Cheating has long-term consequences in the evolution of cooperation

Jul 04, 2007

Freeloaders can live on the fruits of the cooperation of others, but their selfishness can have long-term consequences, reports an evolutionary biologist from The University of Texas at Austin in a new study.

“There is a historical dimension to cooperation,” says Dr. Sam Brown, the Human Frontier Science Foundation Fellow in the Section of Integrative Biology. “The act of a cooperator can continue to give benefits even after the cooperator is dead. Conversely, cheating will have consequences in the future.”

Standard models of the evolution of cooperation assume that the benefits of cooperative versus selfish behavior depend only on the current abundance of cooperators in the population.

Brown has developed a new model showing that cooperators and cheaters can co-exist in a dynamic boom and bust state in the presence of long-lasting resources, known as “durable goods.”

Durable goods can outlast their producers, and then be passed on to future generations. They include things like antibiotics produced by populations of bacteria to kill off neighboring bacteria and public parks or buildings built by humans.

In the presence of a durable good, cheaters can increase in numbers with no immediate consequences. For example, cheaters could still enjoy the shelter of an ant nest or a building for some time even if it is not being maintained.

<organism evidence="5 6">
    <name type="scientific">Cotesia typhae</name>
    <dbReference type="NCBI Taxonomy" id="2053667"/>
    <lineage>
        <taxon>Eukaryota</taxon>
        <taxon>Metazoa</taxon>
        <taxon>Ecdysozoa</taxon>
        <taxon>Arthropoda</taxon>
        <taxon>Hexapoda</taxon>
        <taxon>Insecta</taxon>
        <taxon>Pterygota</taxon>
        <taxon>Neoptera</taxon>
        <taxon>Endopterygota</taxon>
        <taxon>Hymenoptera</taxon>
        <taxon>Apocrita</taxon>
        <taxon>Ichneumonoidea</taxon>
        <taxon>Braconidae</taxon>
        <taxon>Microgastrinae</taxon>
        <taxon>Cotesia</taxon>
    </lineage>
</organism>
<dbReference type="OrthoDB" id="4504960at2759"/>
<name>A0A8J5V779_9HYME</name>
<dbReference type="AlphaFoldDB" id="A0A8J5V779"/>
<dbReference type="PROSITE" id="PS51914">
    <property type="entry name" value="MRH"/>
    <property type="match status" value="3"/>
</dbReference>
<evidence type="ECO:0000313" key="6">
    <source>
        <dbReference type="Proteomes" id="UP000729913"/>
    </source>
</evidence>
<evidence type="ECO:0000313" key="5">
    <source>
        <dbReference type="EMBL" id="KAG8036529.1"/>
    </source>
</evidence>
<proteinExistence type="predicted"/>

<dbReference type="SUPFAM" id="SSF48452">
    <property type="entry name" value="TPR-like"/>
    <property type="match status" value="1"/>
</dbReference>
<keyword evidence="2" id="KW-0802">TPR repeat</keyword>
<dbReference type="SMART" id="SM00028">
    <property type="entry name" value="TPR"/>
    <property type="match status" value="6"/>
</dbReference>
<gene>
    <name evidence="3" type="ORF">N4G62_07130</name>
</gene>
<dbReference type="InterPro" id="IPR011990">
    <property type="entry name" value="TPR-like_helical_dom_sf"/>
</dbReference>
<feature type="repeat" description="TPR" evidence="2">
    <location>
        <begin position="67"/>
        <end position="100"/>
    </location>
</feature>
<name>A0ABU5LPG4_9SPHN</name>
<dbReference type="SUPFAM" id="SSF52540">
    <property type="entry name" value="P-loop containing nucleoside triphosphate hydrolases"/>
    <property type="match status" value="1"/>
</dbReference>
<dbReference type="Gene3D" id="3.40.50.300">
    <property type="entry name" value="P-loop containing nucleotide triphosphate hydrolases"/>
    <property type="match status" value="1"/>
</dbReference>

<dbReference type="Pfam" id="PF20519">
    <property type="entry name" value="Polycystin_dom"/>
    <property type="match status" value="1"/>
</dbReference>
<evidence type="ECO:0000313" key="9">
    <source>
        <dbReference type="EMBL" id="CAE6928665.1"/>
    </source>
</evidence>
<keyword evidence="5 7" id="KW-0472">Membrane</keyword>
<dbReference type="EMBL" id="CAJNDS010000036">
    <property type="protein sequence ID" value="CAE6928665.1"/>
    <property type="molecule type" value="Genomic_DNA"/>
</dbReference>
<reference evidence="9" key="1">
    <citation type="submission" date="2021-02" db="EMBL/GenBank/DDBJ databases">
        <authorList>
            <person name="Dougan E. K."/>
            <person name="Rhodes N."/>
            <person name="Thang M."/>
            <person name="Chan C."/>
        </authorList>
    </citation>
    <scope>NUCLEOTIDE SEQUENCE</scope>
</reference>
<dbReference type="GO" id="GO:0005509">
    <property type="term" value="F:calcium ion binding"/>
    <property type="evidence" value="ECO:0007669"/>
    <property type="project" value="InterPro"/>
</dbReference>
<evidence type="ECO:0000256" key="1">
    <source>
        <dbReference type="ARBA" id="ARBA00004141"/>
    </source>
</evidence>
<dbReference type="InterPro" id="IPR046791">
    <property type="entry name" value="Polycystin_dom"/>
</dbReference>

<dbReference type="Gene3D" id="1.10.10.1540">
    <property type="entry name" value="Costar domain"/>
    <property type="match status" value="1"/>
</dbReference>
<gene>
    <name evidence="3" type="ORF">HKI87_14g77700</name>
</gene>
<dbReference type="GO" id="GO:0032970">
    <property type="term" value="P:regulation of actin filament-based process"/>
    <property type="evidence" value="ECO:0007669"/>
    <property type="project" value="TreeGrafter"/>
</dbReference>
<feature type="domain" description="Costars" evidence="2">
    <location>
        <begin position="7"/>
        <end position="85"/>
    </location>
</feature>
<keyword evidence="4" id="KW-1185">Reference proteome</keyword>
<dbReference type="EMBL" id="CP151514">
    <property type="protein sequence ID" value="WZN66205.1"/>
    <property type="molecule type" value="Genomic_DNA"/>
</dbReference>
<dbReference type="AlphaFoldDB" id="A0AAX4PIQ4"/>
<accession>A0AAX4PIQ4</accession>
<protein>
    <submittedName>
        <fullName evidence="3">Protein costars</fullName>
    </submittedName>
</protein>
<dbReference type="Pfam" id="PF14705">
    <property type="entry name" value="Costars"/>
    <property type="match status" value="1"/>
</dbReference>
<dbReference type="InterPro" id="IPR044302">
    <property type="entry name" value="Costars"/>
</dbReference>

“But freeloaders can also increase so rapidly that in a generation’s time the whole building collapses,” says Brown.

“If you have social dilemmas [where there are cooperators and cheaters] mediated by these longstanding, durable entities like buildings, ant’s nests, or biofilms in bacteria, then you introduce an instability,” he says. “It’s almost as if there is a pact with the devil, because you pay nothing now for your cheating, but you pay double tomorrow, because everyone’s cheating and the costs come home to roost.”

With environmental pollution, for example, there is a delay in costs to cheaters that pollute, particularly if the environment is in a relatively pristine condition. Cheaters gain in the short-term by increasing their resources without dire effect. But over time, more and more cheaters pollute and it can suddenly become a problem.

Brown says that this new model recognizing the ubiquity of durable goods will have diverse consequences across many fields, including ecology, economics, medicine and political science.

His next step will be to test the ideas from his models in bacterial systems.

Source: University of Texas at Austin

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